1. (UK Und.) to deceive, to cheat, to swindle, to ruin, esp. to rob an accomplice of their share of a robbery; thus bucketer n.
|Vocab. of the Flash Lang. in McLachlan (1964) 230: To bucket a person is synonymous with putting him in the well. See Well. Such treatment is said to be a bucketting concern.|
|Life and Trial of James Mackcoull 23: You who have not only fought shy, and bucketed your pells for many a good thing you did, but who, contrary to all rules of honour among family-men, left your friend on French leave, and ran to town as if you smelled a gallow’s-trap at your heels. [Ibid.] 115: A number of the higher order thieves [...] stood round jeering and laughing, making the most ridiculous gestures, and, as they said, enjoying themselves at the expense of a bucketer.|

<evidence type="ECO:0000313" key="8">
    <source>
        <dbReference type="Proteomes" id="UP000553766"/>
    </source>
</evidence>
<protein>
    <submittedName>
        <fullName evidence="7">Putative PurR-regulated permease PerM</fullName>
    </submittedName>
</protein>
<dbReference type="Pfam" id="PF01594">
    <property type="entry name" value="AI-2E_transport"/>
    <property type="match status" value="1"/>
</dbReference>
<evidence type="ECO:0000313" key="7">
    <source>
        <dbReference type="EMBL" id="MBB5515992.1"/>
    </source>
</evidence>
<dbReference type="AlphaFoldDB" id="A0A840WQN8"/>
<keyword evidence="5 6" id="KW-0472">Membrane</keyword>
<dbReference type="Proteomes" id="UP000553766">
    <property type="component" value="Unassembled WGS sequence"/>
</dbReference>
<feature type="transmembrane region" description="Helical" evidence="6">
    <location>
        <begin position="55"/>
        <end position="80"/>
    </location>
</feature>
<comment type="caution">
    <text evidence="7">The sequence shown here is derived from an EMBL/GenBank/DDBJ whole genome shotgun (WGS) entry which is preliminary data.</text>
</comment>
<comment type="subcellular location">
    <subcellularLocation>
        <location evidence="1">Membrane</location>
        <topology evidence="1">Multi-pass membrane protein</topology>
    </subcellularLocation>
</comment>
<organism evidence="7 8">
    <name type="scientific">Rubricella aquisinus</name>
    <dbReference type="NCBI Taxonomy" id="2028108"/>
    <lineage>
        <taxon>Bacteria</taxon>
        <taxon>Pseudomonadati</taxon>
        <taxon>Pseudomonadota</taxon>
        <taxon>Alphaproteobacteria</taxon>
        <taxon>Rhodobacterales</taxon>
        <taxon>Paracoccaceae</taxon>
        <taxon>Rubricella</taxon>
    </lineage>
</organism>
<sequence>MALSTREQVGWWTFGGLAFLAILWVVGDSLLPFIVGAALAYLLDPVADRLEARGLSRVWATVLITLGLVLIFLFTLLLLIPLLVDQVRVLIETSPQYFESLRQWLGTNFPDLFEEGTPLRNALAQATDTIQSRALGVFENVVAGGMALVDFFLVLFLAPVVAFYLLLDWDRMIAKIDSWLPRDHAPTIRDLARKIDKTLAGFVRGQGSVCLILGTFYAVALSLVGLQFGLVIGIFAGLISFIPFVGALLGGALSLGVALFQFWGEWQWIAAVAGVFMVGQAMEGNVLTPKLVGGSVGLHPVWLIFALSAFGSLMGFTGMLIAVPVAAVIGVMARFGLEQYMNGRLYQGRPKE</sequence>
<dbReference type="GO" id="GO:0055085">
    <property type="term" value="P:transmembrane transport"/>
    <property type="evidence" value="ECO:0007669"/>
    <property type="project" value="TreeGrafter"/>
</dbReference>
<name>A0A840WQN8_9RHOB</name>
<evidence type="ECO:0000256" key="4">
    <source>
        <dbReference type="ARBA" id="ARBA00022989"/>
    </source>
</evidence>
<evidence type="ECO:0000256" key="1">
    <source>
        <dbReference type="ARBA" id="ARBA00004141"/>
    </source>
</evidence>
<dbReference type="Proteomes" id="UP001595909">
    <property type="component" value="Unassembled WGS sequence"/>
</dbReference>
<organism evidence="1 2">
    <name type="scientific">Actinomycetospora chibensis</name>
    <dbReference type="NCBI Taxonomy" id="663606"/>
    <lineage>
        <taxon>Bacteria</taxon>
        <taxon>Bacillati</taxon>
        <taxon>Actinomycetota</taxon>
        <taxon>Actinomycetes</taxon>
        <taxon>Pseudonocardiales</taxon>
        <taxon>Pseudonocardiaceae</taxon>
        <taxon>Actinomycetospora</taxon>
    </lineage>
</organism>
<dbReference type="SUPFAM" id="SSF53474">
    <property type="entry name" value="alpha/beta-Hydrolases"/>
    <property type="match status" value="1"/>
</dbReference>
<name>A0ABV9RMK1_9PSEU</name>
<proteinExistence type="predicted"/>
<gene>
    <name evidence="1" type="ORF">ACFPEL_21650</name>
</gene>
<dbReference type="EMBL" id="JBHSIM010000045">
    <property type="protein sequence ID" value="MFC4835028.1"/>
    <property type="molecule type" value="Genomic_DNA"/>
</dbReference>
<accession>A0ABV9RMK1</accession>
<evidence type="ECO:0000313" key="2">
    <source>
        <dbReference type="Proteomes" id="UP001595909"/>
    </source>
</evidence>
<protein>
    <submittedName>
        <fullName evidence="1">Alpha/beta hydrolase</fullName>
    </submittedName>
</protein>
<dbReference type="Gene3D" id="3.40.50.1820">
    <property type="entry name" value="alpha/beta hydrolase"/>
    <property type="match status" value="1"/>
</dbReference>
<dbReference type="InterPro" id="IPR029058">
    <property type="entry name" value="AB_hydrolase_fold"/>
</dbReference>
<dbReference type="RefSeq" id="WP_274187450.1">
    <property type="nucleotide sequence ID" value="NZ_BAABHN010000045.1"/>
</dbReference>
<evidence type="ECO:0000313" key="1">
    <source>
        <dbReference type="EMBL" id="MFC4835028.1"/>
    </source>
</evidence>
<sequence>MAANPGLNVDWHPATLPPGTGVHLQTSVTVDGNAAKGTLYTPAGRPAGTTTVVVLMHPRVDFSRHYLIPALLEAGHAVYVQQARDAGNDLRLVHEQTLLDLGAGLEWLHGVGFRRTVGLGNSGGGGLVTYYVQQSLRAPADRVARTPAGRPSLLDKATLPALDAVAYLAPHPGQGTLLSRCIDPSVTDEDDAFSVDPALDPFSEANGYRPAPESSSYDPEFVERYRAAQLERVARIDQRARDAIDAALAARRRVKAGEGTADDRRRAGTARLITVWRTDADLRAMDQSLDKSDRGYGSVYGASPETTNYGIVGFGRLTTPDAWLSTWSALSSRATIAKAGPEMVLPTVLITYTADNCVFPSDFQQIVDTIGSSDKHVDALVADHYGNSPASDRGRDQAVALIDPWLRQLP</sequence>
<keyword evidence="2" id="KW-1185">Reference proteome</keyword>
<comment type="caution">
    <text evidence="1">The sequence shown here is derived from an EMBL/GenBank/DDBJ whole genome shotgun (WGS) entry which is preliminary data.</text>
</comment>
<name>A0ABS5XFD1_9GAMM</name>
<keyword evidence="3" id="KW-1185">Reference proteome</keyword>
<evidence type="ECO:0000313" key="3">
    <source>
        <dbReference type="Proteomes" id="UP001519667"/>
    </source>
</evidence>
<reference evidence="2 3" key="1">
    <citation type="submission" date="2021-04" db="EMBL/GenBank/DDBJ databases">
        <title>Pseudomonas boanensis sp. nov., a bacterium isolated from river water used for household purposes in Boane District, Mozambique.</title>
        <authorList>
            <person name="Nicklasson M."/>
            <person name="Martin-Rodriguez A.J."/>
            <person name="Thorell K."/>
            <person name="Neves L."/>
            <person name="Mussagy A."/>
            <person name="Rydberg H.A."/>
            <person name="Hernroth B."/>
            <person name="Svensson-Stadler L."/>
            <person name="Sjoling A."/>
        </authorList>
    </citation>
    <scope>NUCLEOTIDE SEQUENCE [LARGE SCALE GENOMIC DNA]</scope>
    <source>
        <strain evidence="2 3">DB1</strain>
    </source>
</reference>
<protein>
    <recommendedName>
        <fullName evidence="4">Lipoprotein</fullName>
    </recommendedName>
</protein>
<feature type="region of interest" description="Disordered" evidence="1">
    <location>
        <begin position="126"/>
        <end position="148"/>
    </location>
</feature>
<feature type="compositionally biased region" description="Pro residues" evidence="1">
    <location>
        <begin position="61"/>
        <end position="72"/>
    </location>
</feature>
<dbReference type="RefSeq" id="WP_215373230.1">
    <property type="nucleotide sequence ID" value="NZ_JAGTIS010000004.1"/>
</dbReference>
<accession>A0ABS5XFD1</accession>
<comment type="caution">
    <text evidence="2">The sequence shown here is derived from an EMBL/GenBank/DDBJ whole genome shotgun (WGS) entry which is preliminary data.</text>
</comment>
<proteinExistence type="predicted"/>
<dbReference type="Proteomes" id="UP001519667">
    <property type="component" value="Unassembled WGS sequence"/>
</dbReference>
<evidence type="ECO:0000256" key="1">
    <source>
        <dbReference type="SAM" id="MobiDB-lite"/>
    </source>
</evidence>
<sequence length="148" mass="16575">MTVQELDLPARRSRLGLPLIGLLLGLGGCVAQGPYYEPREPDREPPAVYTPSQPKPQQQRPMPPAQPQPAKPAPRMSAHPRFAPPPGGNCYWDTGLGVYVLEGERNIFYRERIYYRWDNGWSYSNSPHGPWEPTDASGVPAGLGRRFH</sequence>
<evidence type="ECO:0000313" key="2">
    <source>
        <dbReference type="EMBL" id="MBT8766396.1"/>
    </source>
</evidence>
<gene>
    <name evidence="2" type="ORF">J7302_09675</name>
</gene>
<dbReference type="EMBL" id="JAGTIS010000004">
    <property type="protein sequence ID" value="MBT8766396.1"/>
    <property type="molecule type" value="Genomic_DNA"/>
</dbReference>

|Bulletin (Sydney) 12 May 24/3: Mother province sends a powerful eight, whose chance looks rosy despite the fact that Brisbane critics accuse them of ‘bucketing’ in their work.|
|In the reign of Rothstein 146: After three trials ‘Dandy Phil’ finally was sentenced to a long term in Atlanta for his bucketing activities.|
2. (Aus.) to disdain, to denigrate, to despise.
|Australian (Sydney) 1 Apr. 6/7: While it might be valid to find Brisbane lacking in Adelaide’s grace [...] or Melbourne’s dignity, it is not valid to bucket it in total.|
|Traveller’s Tool 110: A carefully orchestrated shit-slinging campaign by a few élitist ex-pats, traitors and plummy-voiced kapok-krunchers who make a quid in the colour supplements by bucketing their bushland heritage.|
|Dinkum Aussie Dict. 11: Bucket: To criticise or in turn be criticised. One can bucket an adversary or, in one’s turn, ‘be bucketed’ by the self same person.|
(UK Und.) a fraudulent company.
|Signs of Crime 175: Bucket gaff, or bucket job Fraudulent company.|